Talks between OPEC and its allies collapsed and oil plunged 10 percent on Friday as a meeting in Vienna ended in acrimony between the cartel and Russia, marking a dramatic about-face for a diplomatic alliance that has held considerable sway over global oil prices for three years.
The Saudi Arabia-led Organization of Petroleum Exporting Countries (OPEC) has reportedly been pressing Russia for weeks to agree to a dramatic cut in oil production to offset dented demand as coronavirus idles business activity in China and beyond.
Keep readinglist of 3 items
But Moscow has refused to get on board with that strategy. In response, OPEC said on Friday it would remove all limits on the cartel’s crude production – a course of action that could flood an already oversupplied global oil market at a time when demand is falling.
“I’m a little shocked frankly because [the Russians] are really playing with fire,” Samantha Gross, a fellow in the Cross-Brookings Initiative on Energy and Climate, told Al Jazeera. “This could really ruin the alliance that has kept the prices up for so long.”
In the wake of the meeting, global benchmark Brent crude fell more than 10 percent on the news to fall below $46 a barrel on Friday, before recovering slightly.
On Thursday, OPEC ministers citing “an unprecedented situation” agreed to cut output by 1.5 million barrels per day (bpd) – or 1.5 percent of global demand- until the end of 2020. They also agreed to extend cuts agreed to in December between the cartel and its allies – a grouping known as OPEC+, beyond the end of this month.
But the cartel could not overcome Russian resistance – a major blow to OPEC’s de facto leader and biggest producer, Saudi Arabia.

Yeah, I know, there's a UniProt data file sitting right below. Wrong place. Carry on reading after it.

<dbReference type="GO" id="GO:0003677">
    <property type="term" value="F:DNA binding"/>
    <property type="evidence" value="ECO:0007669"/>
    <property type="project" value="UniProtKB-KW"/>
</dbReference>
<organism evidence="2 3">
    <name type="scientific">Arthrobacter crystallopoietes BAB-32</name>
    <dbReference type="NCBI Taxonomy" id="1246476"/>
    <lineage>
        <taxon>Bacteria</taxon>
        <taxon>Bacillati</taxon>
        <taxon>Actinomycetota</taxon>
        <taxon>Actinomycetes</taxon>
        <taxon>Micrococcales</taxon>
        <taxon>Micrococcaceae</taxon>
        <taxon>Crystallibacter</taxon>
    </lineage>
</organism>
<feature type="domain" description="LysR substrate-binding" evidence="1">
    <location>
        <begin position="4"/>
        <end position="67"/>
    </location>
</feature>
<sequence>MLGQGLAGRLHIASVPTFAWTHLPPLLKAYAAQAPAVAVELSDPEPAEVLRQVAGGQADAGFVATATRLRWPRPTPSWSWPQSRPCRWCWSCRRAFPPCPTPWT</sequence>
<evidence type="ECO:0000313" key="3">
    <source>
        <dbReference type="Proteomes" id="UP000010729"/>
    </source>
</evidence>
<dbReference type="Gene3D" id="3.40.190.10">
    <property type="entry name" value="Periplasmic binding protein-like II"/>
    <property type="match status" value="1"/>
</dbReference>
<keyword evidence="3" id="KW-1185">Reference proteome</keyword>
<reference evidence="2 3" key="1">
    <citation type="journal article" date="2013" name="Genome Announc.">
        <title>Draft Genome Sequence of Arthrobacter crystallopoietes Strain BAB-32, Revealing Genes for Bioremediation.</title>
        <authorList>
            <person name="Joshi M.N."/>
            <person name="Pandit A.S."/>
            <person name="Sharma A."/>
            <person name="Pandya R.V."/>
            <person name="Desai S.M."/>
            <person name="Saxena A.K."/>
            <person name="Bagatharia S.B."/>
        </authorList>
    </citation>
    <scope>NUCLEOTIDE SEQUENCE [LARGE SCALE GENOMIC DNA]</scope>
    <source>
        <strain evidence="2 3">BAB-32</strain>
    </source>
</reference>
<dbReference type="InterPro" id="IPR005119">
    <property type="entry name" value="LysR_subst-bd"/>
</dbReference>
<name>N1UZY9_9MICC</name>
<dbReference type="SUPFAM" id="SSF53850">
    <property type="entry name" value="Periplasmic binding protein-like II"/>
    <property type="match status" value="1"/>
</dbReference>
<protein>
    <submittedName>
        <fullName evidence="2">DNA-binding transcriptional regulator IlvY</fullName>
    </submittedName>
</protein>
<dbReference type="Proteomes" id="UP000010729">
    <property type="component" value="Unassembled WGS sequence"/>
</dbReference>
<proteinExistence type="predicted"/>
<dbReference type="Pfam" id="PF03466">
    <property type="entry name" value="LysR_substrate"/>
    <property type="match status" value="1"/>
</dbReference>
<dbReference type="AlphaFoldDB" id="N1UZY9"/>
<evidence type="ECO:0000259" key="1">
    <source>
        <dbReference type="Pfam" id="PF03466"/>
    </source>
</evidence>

The kingdom needs oil to fetch $83 a barrel to balance its state budget. Moscow can break even if crude clocks in as low as $42 a barrel.
The Kremlin said on Friday that President Vladimir Putin had no plans to talk to the Saudi leadership, dashing hopes that a deal could be salvaged at the very top.
“This is an unexpected development that falls far below our worst-case scenario and in our view will create one of the most severe oil price crisis in history,” Bjoernar Tonhaugen, head of oil markets at Rystad Energy, told Al Jazeera.
“The decision risks sending oil prices into a free fall with the fundamental floor for prices, as in 2016, determined by the cost of completing US shale DUCs [drilled but uncompleted wells], which is now as low as $25 per barrel.”
Global stock markets continued to plummet on Friday as coronavirus worries intensified.
The total number of confirmed infections worldwide surpassed 100,000 on Friday, according to Johns Hopkins University, while more than 3400 people have died from COVID-19, mostly in mainland China.
China is the world’s largest oil importer, but its appetite for crude has fallen sharply as authorities shut down cities and factories and quarantine millions to contain the outbreak.
As the virus spreads beyond China, tourism, travel, and trade sectors have all taken a major hit. United States stock markets extended their losses on Friday while European shares also tumbled sharply.
Some analysts say the worst is yet to come for global markets and for oil demand.
“I don’t know what the Russians’ end game is,” said Gross. “This could have some real serious repercussions. This isn’t some fake emergency. The demand shock is happening.”